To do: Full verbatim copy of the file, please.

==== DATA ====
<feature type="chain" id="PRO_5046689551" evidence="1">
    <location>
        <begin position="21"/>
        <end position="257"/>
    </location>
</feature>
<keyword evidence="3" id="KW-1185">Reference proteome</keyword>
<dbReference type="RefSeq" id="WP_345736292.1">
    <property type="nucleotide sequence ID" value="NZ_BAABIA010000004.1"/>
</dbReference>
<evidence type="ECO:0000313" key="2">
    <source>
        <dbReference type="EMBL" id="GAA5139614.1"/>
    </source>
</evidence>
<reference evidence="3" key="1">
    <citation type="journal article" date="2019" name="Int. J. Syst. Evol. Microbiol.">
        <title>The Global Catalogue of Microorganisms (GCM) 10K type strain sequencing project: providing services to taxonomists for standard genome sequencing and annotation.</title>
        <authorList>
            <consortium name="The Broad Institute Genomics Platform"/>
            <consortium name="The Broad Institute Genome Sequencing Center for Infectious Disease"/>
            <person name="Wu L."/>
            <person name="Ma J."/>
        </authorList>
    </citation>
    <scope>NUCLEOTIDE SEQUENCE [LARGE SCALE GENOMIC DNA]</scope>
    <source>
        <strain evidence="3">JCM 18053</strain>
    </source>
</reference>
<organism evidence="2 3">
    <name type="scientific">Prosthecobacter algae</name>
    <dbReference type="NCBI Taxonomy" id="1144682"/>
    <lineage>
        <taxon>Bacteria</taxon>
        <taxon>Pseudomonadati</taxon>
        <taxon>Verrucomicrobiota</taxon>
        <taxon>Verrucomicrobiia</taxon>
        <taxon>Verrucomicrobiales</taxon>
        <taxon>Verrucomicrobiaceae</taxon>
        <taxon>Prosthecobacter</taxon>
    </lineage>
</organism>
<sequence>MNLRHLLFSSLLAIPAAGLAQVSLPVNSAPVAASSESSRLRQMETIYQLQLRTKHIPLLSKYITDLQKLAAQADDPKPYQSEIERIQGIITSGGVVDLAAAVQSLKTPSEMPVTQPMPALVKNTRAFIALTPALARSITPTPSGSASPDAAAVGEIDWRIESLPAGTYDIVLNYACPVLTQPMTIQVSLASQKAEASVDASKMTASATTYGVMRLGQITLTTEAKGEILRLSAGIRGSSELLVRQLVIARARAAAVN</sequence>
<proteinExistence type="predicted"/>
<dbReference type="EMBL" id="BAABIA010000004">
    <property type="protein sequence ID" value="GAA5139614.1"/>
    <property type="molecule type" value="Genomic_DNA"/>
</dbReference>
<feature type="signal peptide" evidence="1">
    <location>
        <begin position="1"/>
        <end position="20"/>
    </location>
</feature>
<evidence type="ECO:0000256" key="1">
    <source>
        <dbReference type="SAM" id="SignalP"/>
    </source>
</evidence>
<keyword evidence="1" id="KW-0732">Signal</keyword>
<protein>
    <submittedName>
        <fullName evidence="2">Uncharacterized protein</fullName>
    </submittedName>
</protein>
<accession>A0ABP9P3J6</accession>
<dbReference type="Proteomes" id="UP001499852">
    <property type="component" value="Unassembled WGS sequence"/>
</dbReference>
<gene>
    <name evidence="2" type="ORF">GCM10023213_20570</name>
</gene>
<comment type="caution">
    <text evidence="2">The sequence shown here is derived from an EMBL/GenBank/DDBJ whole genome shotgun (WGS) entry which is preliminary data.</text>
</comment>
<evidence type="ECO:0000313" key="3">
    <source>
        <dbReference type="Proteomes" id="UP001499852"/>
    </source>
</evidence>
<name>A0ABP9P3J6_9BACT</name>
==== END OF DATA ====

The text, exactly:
<feature type="chain" id="PRO_5046689551" evidence="1">
    <location>
        <begin position="21"/>
        <end position="257"/>
    </location>
</feature>
<keyword evidence="3" id="KW-1185">Reference proteome</keyword>
<dbReference type="RefSeq" id="WP_345736292.1">
    <property type="nucleotide sequence ID" value="NZ_BAABIA010000004.1"/>
</dbReference>
<evidence type="ECO:0000313" key="2">
    <source>
        <dbReference type="EMBL" id="GAA5139614.1"/>
    </source>
</evidence>
<reference evidence="3" key="1">
    <citation type="journal article" date="2019" name="Int. J. Syst. Evol. Microbiol.">
        <title>The Global Catalogue of Microorganisms (GCM) 10K type strain sequencing project: providing services to taxonomists for standard genome sequencing and annotation.</title>
        <authorList>
            <consortium name="The Broad Institute Genomics Platform"/>
            <consortium name="The Broad Institute Genome Sequencing Center for Infectious Disease"/>
            <person name="Wu L."/>
            <person name="Ma J."/>
        </authorList>
    </citation>
    <scope>NUCLEOTIDE SEQUENCE [LARGE SCALE GENOMIC DNA]</scope>
    <source>
        <strain evidence="3">JCM 18053</strain>
    </source>
</reference>
<organism evidence="2 3">
    <name type="scientific">Prosthecobacter algae</name>
    <dbReference type="NCBI Taxonomy" id="1144682"/>
    <lineage>
        <taxon>Bacteria</taxon>
        <taxon>Pseudomonadati</taxon>
        <taxon>Verrucomicrobiota</taxon>
        <taxon>Verrucomicrobiia</taxon>
        <taxon>Verrucomicrobiales</taxon>
        <taxon>Verrucomicrobiaceae</taxon>
        <taxon>Prosthecobacter</taxon>
    </lineage>
</organism>
<sequence>MNLRHLLFSSLLAIPAAGLAQVSLPVNSAPVAASSESSRLRQMETIYQLQLRTKHIPLLSKYITDLQKLAAQADDPKPYQSEIERIQGIITSGGVVDLAAAVQSLKTPSEMPVTQPMPALVKNTRAFIALTPALARSITPTPSGSASPDAAAVGEIDWRIESLPAGTYDIVLNYACPVLTQPMTIQVSLASQKAEASVDASKMTASATTYGVMRLGQITLTTEAKGEILRLSAGIRGSSELLVRQLVIARARAAAVN</sequence>
<proteinExistence type="predicted"/>
<dbReference type="EMBL" id="BAABIA010000004">
    <property type="protein sequence ID" value="GAA5139614.1"/>
    <property type="molecule type" value="Genomic_DNA"/>
</dbReference>
<feature type="signal peptide" evidence="1">
    <location>
        <begin position="1"/>
        <end position="20"/>
    </location>
</feature>
<evidence type="ECO:0000256" key="1">
    <source>
        <dbReference type="SAM" id="SignalP"/>
    </source>
</evidence>
<keyword evidence="1" id="KW-0732">Signal</keyword>
<protein>
    <submittedName>
        <fullName evidence="2">Uncharacterized protein</fullName>
    </submittedName>
</protein>
<accession>A0ABP9P3J6</accession>
<dbReference type="Proteomes" id="UP001499852">
    <property type="component" value="Unassembled WGS sequence"/>
</dbReference>
<gene>
    <name evidence="2" type="ORF">GCM10023213_20570</name>
</gene>
<comment type="caution">
    <text evidence="2">The sequence shown here is derived from an EMBL/GenBank/DDBJ whole genome shotgun (WGS) entry which is preliminary data.</text>
</comment>
<evidence type="ECO:0000313" key="3">
    <source>
        <dbReference type="Proteomes" id="UP001499852"/>
    </source>
</evidence>
<name>A0ABP9P3J6_9BACT</name>